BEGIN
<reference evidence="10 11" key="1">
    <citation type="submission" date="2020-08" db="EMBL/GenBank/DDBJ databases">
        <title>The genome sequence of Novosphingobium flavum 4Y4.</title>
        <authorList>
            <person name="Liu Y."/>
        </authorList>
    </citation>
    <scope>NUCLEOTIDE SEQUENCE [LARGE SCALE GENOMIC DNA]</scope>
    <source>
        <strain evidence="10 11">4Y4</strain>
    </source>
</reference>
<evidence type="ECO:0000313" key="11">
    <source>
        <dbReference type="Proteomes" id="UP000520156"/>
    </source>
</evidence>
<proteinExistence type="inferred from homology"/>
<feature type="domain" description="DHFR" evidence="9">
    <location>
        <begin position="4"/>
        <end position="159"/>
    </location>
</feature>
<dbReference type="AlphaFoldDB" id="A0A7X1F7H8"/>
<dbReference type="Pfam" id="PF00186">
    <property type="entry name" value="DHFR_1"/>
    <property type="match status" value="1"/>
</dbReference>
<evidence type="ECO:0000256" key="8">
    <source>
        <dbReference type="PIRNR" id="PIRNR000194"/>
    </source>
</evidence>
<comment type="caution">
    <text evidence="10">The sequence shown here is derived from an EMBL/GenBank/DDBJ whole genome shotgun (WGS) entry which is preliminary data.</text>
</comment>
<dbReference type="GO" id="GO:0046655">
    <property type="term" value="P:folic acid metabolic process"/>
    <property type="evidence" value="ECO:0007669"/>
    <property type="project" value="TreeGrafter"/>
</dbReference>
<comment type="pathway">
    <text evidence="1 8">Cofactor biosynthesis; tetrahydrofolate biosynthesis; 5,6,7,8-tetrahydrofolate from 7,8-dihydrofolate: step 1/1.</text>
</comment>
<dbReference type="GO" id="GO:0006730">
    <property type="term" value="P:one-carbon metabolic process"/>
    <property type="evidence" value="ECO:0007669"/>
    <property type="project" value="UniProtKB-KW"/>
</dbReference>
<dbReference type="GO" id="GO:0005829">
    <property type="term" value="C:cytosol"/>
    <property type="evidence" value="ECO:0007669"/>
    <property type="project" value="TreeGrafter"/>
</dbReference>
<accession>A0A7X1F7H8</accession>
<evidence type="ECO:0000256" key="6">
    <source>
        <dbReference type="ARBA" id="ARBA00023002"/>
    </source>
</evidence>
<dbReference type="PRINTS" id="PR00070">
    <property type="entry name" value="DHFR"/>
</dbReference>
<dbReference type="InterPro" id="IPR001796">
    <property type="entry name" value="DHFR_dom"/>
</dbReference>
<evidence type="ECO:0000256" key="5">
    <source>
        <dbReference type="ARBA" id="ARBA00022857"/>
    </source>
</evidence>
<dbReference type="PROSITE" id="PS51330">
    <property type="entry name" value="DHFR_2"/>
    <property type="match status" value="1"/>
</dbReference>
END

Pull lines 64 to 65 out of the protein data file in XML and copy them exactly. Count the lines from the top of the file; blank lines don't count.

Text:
</dbReference>
<dbReference type="InterPro" id="IPR001796">